Despite how much fun those TV ads for real-life events held by mainstream dating sites seem to be, however, Pew Research finds that a mere four percent of online daters attended a group outing or other real world event organized by an online dating site — and while an adult oriented casual dating site may experience no lack of male participants — it would doubtless be a sausage fest best suited to the gay casual dating market.
The better news for adult marketers and promoters of casual dating sites is that a full 40 percent of online daters have used sites designed for people with shared interests or backgrounds, and that one in three have actually paid to use a dating site or application.
With a third of the audience willing to pay, there’s certainly a lot of profit potential, but to get your share, you need to know what folks are expecting from online dating sites — and in 2014, this means using these sites to flirt, research potential partners, and check up on old flames — with a quarter of Internet users flirting with someone online and the same amount searching for information about past lovers — a figure more than doubling the 11 percent reported in 2005.
Expectedly, younger adults are especially prone to online flirting, with 47 percent of 18-24 year old Internet users and 40 percent of those aged 25-34 reporting this activity — with older audiences more prone to look up past flames online — with 21 percent of 45-54 year old and 15 percent of 55-64 year olds using the Internet to look up someone they used to date.
This pattern of seeking out information about lovers is echoed by 29 percent of those with recent dating experience who have gone for info about someone they were currently dating or about to meet for a first date — more than doubling the 13 percent of Internet users who did this in 2005.
It is an arena where online dating and social networking merge.
“Today six out of every 10 Americans use social networking sites (SNS) such as Facebook or Twitter, and these sites are often intertwined with the way they experience their past and present romantic relationships,” the Pew Research report finds. “These sites are also being used as a source of background research on potential romantic partners.”
The report reveals that one third (31 percent) of all SNS users have used these sites to check up on someone they used to date or were in a relationship with, and that 17 percent post pictures or other details from a date on social networking sites. These figures rise as the user’s age drops, with 48 percent of 18-29 year old SNS users checking up on those they dated in the past — while 31 percent of this age group has posted details or pictures from a date on a social networking site.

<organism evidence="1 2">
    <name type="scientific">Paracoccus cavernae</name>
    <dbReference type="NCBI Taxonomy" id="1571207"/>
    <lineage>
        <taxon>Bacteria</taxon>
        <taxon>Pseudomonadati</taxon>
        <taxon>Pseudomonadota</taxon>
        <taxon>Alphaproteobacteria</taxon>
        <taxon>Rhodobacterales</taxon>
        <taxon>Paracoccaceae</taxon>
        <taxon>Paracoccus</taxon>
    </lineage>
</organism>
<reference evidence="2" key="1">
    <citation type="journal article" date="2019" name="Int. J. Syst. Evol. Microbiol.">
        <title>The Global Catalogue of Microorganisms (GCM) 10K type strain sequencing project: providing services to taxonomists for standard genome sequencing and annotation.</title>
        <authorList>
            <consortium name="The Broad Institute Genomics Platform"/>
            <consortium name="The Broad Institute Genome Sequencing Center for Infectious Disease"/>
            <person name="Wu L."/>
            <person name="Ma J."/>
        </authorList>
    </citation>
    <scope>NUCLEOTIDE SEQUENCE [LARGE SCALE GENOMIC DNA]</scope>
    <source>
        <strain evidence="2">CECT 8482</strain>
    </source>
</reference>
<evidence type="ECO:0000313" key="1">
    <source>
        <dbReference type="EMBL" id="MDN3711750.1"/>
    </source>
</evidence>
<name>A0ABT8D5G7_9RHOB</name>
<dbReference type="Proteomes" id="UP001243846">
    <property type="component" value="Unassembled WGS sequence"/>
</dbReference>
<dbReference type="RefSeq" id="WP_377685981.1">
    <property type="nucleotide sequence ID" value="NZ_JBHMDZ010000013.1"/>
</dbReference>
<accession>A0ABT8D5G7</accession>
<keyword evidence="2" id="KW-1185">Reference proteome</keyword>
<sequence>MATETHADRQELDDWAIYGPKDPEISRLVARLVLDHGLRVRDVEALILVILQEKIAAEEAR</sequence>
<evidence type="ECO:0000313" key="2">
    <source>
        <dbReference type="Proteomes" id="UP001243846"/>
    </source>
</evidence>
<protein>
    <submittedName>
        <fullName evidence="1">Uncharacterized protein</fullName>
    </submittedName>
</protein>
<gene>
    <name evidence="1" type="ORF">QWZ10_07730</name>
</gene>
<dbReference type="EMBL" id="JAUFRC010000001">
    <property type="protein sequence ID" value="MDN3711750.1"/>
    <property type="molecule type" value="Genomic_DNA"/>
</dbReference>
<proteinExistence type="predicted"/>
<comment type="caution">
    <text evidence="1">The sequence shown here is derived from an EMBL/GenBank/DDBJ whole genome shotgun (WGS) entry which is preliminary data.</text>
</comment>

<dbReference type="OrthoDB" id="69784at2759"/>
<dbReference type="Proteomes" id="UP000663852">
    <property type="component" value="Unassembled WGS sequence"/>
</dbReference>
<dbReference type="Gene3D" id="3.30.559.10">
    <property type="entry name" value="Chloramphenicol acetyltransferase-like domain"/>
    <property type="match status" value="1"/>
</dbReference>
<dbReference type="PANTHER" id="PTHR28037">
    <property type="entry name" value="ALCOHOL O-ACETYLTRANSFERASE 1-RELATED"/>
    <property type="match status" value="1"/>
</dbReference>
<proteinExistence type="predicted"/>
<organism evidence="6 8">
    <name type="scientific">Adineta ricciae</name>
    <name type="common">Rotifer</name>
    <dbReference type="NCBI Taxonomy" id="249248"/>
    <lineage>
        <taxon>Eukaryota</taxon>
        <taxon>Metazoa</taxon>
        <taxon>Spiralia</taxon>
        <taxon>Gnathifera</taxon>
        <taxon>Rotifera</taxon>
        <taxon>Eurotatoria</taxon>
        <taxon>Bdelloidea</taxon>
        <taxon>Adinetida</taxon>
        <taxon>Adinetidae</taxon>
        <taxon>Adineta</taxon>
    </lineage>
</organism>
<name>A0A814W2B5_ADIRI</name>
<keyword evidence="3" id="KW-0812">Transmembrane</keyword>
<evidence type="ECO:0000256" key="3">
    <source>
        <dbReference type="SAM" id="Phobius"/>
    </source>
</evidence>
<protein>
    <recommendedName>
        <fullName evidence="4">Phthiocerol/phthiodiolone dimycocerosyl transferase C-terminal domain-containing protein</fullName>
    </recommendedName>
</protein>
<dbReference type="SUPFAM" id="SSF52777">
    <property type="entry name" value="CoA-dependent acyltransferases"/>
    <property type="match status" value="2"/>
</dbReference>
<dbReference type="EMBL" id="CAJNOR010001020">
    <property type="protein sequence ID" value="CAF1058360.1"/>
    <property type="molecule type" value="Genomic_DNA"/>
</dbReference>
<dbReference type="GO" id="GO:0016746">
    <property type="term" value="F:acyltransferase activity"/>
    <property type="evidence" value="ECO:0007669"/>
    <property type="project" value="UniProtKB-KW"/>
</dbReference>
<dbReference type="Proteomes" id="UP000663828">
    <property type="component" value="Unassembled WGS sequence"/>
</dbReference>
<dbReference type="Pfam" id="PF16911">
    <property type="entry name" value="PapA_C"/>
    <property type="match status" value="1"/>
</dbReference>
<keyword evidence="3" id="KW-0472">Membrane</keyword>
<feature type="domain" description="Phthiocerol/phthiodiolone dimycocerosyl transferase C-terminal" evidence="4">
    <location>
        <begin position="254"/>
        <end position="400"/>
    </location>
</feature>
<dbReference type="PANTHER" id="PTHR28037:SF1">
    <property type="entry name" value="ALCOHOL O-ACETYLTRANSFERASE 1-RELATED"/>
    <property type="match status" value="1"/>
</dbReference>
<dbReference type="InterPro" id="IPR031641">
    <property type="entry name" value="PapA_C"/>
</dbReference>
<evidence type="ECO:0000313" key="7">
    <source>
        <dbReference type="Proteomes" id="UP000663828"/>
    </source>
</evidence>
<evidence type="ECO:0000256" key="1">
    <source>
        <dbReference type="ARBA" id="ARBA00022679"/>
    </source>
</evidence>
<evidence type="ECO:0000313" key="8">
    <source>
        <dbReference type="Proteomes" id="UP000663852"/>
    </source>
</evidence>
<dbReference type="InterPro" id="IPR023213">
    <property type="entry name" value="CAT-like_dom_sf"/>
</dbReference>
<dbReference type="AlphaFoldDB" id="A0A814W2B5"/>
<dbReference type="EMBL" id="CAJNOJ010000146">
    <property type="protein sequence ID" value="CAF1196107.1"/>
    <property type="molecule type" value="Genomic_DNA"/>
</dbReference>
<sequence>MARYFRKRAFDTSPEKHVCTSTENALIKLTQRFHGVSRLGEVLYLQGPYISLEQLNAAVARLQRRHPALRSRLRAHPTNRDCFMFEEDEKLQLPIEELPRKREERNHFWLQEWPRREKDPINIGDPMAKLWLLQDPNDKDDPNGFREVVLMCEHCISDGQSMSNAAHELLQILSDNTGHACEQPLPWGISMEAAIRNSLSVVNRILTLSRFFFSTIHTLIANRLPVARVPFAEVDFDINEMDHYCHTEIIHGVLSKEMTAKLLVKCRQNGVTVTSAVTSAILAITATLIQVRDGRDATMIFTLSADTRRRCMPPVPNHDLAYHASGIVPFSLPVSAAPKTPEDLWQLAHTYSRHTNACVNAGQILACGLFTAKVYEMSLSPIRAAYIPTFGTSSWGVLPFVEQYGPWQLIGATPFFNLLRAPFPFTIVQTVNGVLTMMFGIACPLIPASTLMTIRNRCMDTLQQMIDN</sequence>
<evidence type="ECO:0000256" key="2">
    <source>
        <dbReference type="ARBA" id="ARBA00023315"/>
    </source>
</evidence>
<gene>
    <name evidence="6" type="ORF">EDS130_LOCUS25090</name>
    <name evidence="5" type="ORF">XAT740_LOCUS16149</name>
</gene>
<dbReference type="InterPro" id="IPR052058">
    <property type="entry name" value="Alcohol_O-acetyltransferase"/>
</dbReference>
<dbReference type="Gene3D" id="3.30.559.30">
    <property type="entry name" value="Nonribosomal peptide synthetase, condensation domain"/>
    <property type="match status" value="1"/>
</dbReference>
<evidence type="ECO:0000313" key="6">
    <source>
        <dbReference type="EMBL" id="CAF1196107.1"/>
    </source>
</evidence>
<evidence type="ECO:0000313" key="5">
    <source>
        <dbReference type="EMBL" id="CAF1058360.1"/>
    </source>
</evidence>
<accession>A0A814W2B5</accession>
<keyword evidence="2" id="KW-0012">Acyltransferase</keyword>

12 percent of SNS users with recent dating experience have “friended” or followed someone because a friend suggested they might want to date that person — with 15 percent of SNS users having asked someone out on a date via a social networking site.
This lack of real world contact often leads younger users into relationship drama.
“As more and more Americans use social networking sites, these spaces can become the site of potential tension or awkwardness around relationships and dating,” the report explains, adding that “These sites can also serve as a lingering reminder of relationships that have ended — 17 percent of social networking site users have untagged or deleted photos on these sites of themselves and someone they used to be in a relationship with.”
Other stats show that 27 percent of all SNS users having ‘unfriended’ or blocked someone who was flirting in a way that made them feel uncomfortable, while 22 percent ‘unfriended’ or blocked someone they were once in a relationship with.
“Not surprisingly, young adults — who have near-universal rates of social networking site use and have spent the bulk of their dating lives in the social media era — are significantly more likely than older social media users to have experienced all three of these situations in the past,” the Pew Research report concludes. “And women are more likely than men to have blocked or ‘unfriended’ someone who was flirting in a way that made them uncomfortable.”
The lessons are myriad for adult website operators wishing to enhance their dating sites (or to compete with dating sites): people want to be connected with other people, they want to feel safe when doing it and they want to trust who they are doing it with is who they think they are, with no fake profiles. Females must be encouraged and protected — and males carefully catered to — even if via carefully crafted “chat bots” (all properly disclosed in your site’s TOS of course).